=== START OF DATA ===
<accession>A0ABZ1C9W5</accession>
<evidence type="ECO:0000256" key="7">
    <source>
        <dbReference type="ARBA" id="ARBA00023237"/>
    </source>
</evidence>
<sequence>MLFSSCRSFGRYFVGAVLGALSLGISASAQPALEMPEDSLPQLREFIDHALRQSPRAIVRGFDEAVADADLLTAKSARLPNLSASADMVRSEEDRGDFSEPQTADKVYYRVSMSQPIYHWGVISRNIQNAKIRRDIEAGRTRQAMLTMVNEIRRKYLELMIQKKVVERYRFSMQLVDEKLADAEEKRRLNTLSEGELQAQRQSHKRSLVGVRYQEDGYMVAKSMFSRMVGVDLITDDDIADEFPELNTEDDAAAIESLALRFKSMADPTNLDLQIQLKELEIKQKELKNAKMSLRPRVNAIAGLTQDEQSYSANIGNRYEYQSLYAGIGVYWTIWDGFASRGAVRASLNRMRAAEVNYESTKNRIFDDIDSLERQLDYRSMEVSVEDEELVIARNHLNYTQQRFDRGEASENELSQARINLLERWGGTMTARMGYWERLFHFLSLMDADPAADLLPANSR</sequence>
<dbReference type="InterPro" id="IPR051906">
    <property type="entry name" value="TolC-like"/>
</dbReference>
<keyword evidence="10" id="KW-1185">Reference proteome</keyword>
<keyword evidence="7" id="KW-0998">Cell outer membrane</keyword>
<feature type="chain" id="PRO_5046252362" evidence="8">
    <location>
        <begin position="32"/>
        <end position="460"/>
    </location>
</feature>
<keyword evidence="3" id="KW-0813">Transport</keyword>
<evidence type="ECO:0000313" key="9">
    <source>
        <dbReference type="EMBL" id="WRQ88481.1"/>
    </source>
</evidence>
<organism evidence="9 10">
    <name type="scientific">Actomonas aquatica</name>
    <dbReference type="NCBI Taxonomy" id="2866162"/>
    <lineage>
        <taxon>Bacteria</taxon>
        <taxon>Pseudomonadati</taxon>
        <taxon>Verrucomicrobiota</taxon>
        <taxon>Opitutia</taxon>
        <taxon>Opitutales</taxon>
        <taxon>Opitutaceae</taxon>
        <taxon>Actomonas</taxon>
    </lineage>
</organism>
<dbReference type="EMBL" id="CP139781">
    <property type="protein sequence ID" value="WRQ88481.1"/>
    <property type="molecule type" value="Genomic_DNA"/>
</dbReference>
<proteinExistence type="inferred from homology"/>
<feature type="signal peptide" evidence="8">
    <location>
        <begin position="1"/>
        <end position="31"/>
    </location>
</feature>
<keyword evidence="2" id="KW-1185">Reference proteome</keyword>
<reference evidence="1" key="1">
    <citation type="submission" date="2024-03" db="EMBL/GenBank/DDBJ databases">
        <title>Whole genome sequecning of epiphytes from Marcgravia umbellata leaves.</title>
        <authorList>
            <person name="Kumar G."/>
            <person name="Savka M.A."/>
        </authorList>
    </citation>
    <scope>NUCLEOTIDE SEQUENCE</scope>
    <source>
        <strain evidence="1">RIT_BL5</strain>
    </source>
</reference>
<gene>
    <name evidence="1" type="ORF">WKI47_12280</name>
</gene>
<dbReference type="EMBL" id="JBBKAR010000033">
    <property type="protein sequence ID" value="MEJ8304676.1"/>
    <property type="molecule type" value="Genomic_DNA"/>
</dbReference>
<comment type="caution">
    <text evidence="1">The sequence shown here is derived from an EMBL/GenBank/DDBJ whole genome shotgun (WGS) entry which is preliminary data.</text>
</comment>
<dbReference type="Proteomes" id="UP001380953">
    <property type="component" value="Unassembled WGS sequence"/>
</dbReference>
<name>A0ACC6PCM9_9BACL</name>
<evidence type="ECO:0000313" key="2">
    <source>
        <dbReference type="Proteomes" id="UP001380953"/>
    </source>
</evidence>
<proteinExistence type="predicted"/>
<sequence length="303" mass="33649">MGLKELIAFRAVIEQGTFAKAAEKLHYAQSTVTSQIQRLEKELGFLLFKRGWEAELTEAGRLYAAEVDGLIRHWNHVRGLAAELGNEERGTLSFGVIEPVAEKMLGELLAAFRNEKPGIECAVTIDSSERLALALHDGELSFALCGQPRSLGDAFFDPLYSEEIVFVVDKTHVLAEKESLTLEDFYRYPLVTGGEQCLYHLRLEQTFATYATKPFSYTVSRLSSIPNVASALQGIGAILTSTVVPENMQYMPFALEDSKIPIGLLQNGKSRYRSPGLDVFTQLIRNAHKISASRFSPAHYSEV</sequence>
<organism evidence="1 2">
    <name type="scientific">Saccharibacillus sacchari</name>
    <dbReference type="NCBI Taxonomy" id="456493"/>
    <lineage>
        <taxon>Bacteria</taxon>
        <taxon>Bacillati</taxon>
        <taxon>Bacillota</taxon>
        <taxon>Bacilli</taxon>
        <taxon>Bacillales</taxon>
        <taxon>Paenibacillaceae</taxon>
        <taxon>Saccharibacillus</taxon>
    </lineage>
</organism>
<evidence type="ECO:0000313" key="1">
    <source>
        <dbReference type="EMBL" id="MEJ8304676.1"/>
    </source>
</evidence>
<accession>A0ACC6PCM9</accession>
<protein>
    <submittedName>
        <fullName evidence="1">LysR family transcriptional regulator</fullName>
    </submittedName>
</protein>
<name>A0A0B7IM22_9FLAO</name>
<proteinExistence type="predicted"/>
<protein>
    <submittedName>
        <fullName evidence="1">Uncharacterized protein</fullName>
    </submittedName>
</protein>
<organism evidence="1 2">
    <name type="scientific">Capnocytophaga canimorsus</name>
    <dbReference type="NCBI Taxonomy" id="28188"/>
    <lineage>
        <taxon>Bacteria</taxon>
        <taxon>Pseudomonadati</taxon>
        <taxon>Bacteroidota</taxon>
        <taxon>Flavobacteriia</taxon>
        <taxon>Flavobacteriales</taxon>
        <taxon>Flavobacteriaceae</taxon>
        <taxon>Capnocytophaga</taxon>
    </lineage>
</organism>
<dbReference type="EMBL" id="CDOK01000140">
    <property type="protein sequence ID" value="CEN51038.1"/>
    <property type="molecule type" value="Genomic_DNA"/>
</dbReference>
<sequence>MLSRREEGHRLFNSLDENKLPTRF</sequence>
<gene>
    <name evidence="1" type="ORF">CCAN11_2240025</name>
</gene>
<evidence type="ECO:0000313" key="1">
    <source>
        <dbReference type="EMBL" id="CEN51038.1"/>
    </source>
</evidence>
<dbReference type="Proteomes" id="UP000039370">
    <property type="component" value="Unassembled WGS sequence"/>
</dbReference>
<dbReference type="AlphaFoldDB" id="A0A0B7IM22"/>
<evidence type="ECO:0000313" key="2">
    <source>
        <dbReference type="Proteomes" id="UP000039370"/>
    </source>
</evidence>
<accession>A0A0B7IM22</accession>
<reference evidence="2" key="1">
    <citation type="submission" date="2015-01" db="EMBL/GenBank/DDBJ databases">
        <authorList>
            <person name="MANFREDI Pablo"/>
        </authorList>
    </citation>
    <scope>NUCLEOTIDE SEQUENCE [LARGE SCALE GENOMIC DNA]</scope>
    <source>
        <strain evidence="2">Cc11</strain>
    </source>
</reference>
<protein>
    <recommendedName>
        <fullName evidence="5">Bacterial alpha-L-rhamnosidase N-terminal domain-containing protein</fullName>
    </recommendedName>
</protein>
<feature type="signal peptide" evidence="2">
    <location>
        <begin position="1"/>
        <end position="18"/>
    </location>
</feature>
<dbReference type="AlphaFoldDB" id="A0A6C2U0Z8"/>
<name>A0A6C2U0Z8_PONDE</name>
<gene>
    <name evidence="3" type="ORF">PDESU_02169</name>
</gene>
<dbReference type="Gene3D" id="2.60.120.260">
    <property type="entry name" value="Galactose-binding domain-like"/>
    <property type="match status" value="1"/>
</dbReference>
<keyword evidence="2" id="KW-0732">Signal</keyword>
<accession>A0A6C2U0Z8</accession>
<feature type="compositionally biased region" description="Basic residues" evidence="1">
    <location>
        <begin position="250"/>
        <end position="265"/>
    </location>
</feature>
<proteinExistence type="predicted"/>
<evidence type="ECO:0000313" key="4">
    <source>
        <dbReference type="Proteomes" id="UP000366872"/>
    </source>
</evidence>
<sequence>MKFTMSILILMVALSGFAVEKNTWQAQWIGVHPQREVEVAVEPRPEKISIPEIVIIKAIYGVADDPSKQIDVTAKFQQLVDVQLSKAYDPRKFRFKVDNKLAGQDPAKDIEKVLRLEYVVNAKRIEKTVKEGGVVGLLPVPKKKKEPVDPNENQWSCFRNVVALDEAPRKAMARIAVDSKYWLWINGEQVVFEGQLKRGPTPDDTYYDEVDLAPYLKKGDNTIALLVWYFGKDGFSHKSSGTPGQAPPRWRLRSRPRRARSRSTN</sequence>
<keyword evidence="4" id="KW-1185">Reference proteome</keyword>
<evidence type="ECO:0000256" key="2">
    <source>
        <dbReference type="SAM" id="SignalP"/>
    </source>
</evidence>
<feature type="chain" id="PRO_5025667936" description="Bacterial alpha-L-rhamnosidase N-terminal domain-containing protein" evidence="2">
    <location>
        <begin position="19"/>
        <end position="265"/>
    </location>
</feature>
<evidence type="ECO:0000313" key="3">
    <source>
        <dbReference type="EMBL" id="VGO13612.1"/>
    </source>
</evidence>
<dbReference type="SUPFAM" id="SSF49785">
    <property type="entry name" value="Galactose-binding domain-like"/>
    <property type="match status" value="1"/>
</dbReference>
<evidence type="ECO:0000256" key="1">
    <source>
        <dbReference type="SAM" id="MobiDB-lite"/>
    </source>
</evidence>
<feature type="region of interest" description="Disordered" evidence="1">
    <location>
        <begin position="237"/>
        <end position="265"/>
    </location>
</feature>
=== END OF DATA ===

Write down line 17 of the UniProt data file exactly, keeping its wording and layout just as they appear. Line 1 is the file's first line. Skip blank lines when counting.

    </location>